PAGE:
Besides its morphological dependency, the CCD has been found to be heavily influenced by current constrictions along the Li|SSE interface9,10. Current constrictions are related to missing contact associated with insufficient Li wetting or surface contaminants for instance.

Moreover, the ratio between the conductivity of the SSE and the exchange current density has been shown to have a significant impact on the uniformity of metal deposits51. The area specific resistance (ASR) directly reflects both, the exchange current density (according to Butler-Volmer) and the degree of physical contact9,45. Hence, a reliable experimental platform has to ensure similar ASR values, as well as similar Li-ion conductivities within one experiment series. Therefore, potential contaminants at the SSE surface, such as LiOH and Li2CO3, have been removed by a proper polishing sequence with a subsequent heat treatment at 400 °C in Ar atmosphere52. Moreover, a molten Li:Sn electrode (70:30 wt%) has been used to improve the wetting of Li on the SSE53. The combination of both approaches led to a reproducible reduction of the ASR value down to negligible values (see Fig. 1d and Supplementary Note 1). This is elaborated further in Supplementary Tables 1 and 2 as well as Supplementary Fig. 4. The variation in Li-ion conductivity across the SC and HP samples was investigated by plotting the electrochemical impedance spectroscopy data in a Bode-like fashion (Fig. 1e). Both conductivity isotherms reveal a single direct current plateau, which, in the case of the SC, can be related to the bulk conductivity due to the lack of grain boundaries. In case of the HP sample, the grain boundaries appear to not significantly contribute to the total resistance of the SSE, resulting in a single contribution as well. The averaged conductivities and deviations of the SC and HP samples amount to (0.25 ± 0.04) mS/cm (mean ± std) and (0.63 ± 0.05) mS/cm at (21 ± 1) °C, respectively, pointing toward minor sample-to-sample variations in terms of resistance. Additional information can be found in Supplementary Figs. 5 and 6.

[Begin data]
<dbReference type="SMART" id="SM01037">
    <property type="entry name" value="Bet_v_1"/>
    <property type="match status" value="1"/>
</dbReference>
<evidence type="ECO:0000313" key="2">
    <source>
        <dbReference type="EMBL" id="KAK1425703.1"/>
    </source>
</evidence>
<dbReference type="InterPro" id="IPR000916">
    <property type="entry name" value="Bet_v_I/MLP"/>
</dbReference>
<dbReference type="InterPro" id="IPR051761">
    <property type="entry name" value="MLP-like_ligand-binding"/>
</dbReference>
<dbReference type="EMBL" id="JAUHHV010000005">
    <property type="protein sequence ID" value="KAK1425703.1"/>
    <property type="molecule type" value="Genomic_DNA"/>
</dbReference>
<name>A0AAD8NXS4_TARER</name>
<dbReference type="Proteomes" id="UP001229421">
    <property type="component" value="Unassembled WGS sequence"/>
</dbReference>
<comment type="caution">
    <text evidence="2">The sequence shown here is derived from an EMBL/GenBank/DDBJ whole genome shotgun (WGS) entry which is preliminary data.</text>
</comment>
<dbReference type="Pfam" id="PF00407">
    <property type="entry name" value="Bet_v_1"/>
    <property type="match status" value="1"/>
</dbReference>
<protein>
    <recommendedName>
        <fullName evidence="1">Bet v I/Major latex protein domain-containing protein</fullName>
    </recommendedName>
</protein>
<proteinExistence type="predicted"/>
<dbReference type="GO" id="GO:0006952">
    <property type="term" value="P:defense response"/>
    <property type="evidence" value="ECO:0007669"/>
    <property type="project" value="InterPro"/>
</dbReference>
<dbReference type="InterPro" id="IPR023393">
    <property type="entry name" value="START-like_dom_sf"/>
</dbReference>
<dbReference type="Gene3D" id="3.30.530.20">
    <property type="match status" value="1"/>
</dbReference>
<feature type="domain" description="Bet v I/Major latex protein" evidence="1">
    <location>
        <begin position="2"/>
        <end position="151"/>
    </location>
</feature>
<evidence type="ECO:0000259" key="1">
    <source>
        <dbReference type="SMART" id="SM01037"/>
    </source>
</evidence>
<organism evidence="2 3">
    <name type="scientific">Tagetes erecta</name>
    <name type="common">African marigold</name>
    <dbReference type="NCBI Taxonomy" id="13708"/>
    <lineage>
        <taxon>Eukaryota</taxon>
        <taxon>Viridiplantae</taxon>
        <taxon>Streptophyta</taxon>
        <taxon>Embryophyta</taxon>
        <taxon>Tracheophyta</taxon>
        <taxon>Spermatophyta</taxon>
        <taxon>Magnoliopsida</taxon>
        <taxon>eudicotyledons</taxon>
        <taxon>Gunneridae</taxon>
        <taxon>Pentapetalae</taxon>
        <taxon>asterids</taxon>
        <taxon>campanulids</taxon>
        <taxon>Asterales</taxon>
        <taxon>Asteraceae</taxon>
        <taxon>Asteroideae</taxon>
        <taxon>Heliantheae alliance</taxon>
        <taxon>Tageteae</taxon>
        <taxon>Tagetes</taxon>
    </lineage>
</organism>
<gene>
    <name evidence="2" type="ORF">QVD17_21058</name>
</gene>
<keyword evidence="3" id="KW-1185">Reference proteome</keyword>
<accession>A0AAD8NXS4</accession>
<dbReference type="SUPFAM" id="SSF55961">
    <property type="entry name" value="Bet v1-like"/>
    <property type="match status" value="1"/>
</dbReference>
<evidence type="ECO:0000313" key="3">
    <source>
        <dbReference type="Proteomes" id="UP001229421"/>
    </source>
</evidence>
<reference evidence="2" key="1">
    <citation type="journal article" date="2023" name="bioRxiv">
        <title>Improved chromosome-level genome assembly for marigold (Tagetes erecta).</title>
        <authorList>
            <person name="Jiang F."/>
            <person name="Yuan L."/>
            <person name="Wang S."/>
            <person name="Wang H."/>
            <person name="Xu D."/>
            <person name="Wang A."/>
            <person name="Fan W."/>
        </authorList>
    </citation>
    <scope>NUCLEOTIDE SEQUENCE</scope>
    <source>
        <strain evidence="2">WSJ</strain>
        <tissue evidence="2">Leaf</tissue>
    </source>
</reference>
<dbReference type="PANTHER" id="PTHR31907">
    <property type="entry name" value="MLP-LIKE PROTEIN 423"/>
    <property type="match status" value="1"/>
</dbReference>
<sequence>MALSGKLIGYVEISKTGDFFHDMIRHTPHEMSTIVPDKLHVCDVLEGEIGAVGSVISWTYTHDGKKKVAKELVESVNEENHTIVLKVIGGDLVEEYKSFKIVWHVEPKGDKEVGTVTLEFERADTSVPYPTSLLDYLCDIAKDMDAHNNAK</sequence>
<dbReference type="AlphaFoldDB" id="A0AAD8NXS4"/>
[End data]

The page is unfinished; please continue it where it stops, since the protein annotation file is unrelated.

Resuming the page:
In addition to these parameters, experimental conditions, like temperature21 and pressure54 impact the CCD. Increasing either of the two can significantly elevate the CCD value, e.g., by enhancing the creep of Li metal and its diffusivity. Therefore, all experiments were conducted at a constant temperature (21 ± 1) °C and without the application of significant stack pressure (less than 3 kPa, see Supplementary Note 2).

The critical current density